View from India: Aqua Calling
Image credit: Dreamstime/Svetlin Yosifov
Byndoor in the Udupi district of Karnataka is to be the base for the country’s first marina.
Basavaraj Bommai, the chief minister (CM) of Karnataka, has announced to the media that the coastal region of the state in south-west India has the potential to be one of the top attractions of the country.
The CM recently unveiled the Seven Wonders of Karnataka, organised by the Karnataka Tourism Department. Selected and shortlisted from 5,000 nominated places, the final list is: Hirebenakal Rock Tombs, Hampi, Gomateshwara, Gol Gumbaz, Mysore Palace, Jog Falls and Netrani Island. The seven places fall into categories like land, water, forests, mountains, vastu [principles of building design], science, history, tradition and heritage.
The focus is on the marina. And why not, as the state has 350km of coastal area, 10 different weather zones, 400km of the Western Ghats, a rich biodiversity where the sun rays shine for 300 days, and also several rivers. Clearly this is nature’s bounty.
Udupi is a temple town, and the upcoming marina will give it a new dimension; it is a thrust towards coastal tourism. The state government plans to approach the central government to relax the coastal regulation zone (CRZ). Once this happens, beach tourism in coastal areas as well as pilgrim tourism could be promoted. All this is being planned among other initiatives that revolve round historical events, personalities and natural bounties.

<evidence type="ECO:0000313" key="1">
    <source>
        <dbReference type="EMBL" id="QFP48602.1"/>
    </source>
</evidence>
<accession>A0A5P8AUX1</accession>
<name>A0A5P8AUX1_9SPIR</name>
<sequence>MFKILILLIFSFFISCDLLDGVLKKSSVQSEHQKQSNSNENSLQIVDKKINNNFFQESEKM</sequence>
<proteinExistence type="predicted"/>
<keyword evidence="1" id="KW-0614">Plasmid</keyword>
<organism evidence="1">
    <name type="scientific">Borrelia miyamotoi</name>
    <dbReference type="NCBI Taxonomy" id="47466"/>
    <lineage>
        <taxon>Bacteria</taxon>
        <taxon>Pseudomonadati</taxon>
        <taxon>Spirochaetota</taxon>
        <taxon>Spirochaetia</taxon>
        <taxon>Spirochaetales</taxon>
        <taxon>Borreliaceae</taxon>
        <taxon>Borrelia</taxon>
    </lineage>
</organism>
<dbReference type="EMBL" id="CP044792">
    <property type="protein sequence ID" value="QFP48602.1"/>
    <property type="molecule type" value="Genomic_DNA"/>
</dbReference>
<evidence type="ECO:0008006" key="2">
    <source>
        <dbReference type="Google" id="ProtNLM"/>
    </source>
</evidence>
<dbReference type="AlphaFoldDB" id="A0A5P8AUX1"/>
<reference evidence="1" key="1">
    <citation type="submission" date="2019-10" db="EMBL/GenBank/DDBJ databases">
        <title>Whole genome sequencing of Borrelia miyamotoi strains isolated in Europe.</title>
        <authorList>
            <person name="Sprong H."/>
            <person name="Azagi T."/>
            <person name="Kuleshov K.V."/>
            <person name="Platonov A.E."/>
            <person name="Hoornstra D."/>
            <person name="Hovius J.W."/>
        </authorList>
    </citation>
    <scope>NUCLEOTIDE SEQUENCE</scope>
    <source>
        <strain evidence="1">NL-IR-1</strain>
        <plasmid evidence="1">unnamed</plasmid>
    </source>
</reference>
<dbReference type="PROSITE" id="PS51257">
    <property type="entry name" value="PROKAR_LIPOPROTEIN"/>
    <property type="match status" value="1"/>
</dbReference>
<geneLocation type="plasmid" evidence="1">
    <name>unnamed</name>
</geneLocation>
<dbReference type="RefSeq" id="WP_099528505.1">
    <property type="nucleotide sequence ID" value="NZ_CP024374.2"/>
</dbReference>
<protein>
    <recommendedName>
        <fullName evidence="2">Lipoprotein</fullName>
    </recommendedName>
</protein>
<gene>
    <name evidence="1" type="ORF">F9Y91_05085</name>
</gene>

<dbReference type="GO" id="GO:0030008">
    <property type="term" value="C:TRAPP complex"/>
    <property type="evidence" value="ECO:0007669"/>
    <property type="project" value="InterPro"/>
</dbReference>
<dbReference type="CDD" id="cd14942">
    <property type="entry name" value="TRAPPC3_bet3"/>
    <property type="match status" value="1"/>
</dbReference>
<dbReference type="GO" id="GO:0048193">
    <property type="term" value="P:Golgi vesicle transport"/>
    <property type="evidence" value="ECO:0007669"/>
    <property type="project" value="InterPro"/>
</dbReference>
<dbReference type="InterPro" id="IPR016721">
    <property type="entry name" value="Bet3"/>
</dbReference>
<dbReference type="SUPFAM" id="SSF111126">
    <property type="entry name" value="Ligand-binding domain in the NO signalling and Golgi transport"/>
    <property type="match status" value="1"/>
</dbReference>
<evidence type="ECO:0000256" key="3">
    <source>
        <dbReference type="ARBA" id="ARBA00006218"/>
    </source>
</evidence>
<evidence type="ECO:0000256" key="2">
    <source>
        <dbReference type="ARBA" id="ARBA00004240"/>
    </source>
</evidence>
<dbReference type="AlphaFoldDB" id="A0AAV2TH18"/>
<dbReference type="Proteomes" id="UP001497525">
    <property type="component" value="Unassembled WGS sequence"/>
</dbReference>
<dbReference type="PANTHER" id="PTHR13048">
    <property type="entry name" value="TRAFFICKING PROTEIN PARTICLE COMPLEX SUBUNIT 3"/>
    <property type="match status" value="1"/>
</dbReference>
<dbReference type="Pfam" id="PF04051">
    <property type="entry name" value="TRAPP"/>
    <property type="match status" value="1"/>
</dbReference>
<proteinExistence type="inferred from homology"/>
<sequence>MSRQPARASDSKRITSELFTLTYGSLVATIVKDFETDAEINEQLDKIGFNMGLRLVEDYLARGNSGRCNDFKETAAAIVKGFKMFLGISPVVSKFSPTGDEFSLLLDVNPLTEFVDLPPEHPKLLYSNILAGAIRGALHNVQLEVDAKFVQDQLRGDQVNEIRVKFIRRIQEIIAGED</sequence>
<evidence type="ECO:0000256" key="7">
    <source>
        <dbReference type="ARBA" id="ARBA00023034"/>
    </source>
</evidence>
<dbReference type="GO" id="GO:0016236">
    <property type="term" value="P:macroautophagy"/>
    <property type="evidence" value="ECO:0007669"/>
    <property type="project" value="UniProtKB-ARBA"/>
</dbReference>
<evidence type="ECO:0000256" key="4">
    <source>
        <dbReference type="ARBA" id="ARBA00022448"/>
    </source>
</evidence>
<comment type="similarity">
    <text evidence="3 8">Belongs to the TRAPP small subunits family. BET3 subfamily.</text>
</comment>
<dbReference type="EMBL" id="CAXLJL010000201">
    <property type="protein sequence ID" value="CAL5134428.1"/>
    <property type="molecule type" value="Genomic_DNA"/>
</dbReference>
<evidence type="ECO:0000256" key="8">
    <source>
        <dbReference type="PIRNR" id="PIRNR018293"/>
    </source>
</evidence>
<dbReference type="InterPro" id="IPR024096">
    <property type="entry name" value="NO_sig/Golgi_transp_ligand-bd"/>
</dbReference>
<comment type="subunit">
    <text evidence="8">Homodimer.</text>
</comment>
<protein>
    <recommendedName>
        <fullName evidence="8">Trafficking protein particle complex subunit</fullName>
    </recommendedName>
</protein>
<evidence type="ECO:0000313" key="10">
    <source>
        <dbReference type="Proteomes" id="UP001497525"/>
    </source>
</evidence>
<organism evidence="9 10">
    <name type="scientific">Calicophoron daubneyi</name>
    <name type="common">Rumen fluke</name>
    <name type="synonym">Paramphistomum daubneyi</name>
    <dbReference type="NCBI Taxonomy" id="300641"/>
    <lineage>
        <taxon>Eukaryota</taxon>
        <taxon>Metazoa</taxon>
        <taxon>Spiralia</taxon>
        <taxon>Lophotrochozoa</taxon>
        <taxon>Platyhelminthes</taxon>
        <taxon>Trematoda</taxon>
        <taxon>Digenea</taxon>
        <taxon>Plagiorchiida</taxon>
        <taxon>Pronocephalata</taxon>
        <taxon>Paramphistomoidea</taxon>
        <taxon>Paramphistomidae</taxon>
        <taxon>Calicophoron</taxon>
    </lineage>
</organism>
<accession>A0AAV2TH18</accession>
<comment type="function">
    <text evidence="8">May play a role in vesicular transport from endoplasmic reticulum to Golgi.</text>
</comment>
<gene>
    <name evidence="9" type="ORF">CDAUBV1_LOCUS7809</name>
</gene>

Simply put, a marina is a specially designed recreational area for small boats and yachts. It could be great if these small boats and yachts connect the dots between metrics around challenges like plying on renewable energy. Some commentators are pointing out that marinas are not just only fun places. Those with an inclination may even learn to sail, besides learning a thing or two about the marine environment.
Going beyond media reports, let’s try to look at the nautical tourism scenario. Agreeably it appears to be a pleasurable leisure activity. It could mean different things to different people, an outing, stress-buster or the sheer joy of sailing. Then in that case, it can also be a profitable venture. For example, water travel could be clubbed with water sports. The gear and other equipment required for water sports becomes an allied industry. The chain reaction could continue as it may become a business proposition for suppliers, manufacturers and service professionals. Vessel maintenance could be another economic option, providing an income for tool suppliers. One could navigate through the entire nautical ecosystem for opportunities.
Nautical tourism takes into account deep sea cruising, inland-river and canal boating, offshore fishing, water skiing, jet skiing, canoeing, and kayaking and rafting, among others. Then there’s the on-shore and off-shore functions. The on-shore subsystems extend to the marinas and their environment. While the off-shore subsystem takes into account all the technical-technological systems on the water and/or sea in the function of the nautical market. If we were to look at both on-shore and off-shore activities it could result in new openings to meet the demand pie. Of course, water safety is a crucial and caution needs to be exercised.
What is important about marine tourism is that it can provide employment for people in the surrounding areas. Local communities can thrive by developing local supply chains, and promoting local culture. The local economy could improve if the local community is employed. More than anything else, it should evolve into an ecofriendly activity. Also it needs to be a form of sustainable tourism, wherein marine pollution should be avoided. Rather, the marine resources along with habitat of the marine animals should be preserved.
The Union Budget 2023-2024 has announced that coastal shipping will be promoted as the energy efficient and lower cost mode of transport, both for passengers and freight, through private-public partnerships with viability gap funding.
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